On December 11th, 1243 the decree, Incumbit Nobis was issued by Pope Innocent IV, and it called together a number of monastic communities in Tuscany. The Augustinians owed their formal existence to the policy of Popes Innocent IV (1241–1254) and Pope Alexander IV (1254–1261), who wished to counterbalance the influence of the powerful Franciscans and Dominicans by means of a similar order under more direct papal authority and devoted to papal interests.
The Augustinian Hermits became the last of the great mendicant orders to be formally constituted in the thirteenth century. It is historically verifiable that Innocent IV, by the bull issued 16 December 1243 united a number of small hermit societies with Augustinian rule, especially the Williamites, the John-Bonites, and the Brictinans.
Alexander IV (admonished, it was said, by an appearance of Saint Augustine) called a general assembly of the members of the new united order under the presidency of Cardinal Richard of Saint Angeli at the monastery of Santa Maria del Popolo in Rome in March, 1256, when the head of the John-Bonites, Lanfranc Septala, of Milan, was chosen general prior of the united orders. Alexander's bull Licet ecclesiae catholicae, confirmed this choice. The new order was thus finally constituted with Italian, Hungarian, French, English, Belgian, Spanish, Portuguese, Swiss, Austrian and German Augustinian friars united into one international order.
The teaching and writing of Augustine, the Augustinian Rule, and the lives and experiences of Augustinians over 16 centuries help define the ethos of the order, sometimes "honored in the breach".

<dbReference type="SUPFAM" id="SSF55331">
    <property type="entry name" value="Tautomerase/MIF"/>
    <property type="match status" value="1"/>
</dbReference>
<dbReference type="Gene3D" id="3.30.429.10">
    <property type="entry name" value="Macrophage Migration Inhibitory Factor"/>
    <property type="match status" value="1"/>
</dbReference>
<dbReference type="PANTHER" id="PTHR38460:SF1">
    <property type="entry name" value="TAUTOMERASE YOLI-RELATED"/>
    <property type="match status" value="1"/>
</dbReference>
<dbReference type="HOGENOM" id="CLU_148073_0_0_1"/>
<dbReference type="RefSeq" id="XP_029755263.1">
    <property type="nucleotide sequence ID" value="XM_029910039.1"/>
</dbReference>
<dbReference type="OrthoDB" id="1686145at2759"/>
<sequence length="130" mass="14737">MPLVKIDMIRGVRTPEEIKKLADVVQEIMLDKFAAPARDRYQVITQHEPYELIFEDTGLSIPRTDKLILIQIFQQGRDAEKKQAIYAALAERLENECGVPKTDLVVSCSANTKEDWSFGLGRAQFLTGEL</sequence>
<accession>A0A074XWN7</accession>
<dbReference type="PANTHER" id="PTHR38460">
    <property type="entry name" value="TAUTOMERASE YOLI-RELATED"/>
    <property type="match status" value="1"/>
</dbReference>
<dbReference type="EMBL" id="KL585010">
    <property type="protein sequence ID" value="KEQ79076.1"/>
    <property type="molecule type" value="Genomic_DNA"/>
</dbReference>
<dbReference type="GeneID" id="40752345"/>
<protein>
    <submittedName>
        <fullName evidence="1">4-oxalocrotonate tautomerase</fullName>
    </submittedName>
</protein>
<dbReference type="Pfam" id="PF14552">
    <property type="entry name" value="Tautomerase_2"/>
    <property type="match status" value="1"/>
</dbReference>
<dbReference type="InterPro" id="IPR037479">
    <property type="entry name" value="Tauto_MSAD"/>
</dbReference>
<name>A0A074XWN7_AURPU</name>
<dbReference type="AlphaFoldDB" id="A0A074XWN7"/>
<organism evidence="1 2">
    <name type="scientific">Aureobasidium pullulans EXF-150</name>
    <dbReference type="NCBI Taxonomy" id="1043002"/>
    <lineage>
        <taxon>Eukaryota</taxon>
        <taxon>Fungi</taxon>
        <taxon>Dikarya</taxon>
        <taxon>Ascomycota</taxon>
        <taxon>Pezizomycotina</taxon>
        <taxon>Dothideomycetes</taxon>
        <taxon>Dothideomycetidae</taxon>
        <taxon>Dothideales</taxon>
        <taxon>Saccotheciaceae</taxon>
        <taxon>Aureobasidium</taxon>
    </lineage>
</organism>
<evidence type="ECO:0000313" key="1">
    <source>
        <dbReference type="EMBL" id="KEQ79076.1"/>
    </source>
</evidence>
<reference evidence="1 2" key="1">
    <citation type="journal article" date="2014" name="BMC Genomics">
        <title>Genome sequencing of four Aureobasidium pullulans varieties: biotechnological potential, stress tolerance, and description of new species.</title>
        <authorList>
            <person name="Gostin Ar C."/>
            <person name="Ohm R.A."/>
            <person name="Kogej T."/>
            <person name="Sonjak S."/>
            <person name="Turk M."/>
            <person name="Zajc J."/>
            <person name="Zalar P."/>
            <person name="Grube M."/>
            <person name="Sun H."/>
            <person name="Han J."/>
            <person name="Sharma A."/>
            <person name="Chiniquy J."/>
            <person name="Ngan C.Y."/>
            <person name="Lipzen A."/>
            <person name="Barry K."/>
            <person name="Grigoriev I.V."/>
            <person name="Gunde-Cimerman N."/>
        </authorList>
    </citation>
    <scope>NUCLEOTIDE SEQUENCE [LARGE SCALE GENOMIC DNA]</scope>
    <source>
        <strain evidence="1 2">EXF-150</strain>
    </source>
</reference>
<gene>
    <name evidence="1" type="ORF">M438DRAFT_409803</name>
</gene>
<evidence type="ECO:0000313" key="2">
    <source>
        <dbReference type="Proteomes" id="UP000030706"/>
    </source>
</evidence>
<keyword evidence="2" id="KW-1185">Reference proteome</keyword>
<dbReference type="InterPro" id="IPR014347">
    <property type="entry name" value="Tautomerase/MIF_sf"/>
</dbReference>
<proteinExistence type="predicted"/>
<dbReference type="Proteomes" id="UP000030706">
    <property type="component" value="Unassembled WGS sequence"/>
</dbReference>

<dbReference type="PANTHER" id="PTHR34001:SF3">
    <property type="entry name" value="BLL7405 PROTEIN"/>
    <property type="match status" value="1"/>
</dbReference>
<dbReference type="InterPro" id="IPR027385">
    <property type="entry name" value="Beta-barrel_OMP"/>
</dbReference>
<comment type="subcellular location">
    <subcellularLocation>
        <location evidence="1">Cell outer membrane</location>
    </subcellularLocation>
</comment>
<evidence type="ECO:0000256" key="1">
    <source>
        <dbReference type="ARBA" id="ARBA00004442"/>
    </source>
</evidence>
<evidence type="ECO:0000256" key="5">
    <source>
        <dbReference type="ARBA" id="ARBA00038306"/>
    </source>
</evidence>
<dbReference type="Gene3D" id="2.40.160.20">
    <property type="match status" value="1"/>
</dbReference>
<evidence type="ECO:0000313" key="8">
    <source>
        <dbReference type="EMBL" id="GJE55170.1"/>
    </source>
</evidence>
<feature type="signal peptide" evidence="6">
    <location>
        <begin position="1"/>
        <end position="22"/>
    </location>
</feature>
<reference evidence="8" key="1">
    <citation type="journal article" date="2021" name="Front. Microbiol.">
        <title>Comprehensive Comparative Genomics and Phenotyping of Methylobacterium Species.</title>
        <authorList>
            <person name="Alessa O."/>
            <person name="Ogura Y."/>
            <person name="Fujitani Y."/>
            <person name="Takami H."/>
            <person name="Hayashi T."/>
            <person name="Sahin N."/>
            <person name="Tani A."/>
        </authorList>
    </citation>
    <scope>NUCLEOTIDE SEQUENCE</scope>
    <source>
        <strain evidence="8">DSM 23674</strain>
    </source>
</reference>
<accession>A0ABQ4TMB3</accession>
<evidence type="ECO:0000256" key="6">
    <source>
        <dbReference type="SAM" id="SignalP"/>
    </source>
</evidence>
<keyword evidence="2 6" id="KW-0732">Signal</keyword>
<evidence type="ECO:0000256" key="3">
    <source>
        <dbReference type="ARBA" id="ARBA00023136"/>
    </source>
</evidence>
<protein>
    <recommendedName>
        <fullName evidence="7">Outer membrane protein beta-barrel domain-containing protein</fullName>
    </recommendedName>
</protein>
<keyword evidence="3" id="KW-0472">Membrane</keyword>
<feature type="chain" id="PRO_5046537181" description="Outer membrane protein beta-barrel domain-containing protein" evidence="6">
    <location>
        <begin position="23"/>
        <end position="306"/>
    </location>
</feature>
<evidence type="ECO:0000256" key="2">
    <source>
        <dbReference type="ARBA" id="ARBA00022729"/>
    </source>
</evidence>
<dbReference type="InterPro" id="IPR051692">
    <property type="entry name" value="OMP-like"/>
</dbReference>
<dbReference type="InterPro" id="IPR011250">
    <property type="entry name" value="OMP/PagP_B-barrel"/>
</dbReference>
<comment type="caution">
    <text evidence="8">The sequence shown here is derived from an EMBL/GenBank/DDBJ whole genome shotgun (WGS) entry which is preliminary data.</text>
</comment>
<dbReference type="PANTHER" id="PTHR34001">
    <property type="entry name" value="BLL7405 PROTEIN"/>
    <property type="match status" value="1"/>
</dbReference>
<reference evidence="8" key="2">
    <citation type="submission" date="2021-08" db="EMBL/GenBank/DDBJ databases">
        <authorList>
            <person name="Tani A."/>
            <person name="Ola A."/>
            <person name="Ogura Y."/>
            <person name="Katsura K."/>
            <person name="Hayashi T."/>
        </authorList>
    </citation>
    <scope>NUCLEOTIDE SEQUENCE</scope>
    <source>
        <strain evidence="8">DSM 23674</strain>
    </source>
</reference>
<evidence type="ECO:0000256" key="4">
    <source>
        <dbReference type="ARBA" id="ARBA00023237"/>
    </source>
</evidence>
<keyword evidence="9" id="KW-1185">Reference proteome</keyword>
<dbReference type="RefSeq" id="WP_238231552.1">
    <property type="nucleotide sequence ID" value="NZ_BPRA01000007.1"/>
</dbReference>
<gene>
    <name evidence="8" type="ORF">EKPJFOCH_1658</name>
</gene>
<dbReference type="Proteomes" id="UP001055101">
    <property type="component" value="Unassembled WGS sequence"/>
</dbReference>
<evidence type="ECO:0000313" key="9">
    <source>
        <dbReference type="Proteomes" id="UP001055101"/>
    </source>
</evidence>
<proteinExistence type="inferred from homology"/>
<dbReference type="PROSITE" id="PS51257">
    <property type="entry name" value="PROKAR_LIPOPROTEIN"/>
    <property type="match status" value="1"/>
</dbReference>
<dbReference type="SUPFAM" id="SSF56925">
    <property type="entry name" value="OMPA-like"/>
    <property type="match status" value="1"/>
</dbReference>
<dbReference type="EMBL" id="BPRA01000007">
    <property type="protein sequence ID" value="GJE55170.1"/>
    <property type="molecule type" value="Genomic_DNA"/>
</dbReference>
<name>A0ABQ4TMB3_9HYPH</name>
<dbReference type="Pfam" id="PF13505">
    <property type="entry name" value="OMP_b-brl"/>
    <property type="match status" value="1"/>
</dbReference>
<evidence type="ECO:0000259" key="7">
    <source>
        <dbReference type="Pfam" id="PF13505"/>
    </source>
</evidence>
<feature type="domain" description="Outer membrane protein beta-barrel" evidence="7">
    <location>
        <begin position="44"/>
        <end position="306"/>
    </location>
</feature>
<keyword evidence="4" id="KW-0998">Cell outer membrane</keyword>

As well as telling his disciples to be "of one mind and heart on the way towards God" Augustine of Hippo taught that "Nothing conquers except truth and the victory of truth is love" (Victoria veritatis est caritas), and the pursuit of truth through learning is key to the Augustinian ethos, balanced by the injunction to behave with love towards one another. It does not unduly single out the exceptional, especially favor the gifted, nor exclude the poor or marginalized. Love is not earned through human merit, but received and given freely by God's free gift of grace, totally undeserved yet generously given. These same imperatives of affection and fairness have driven the order in its international missionary outreach. This balanced pursuit of love and learning has energized the various branches of the order into building communities founded on mutual affection and intellectual advancement. The Augustinian ideal is inclusive.
The founding of the Augustinian Order
Almighty and eternal God,
In the fullness of time,
you called together, the many Augustinians,
to become a single community,
united in faith, and in the observance of the Holy Rule.
Through the intercession of our Father, Saint Augustine,
may all who follow his rule of life,
become one in mind and heart,
intent upon the Kingdom of God.
Through our Lord.
Thanks to Fr. John, SSA for this information.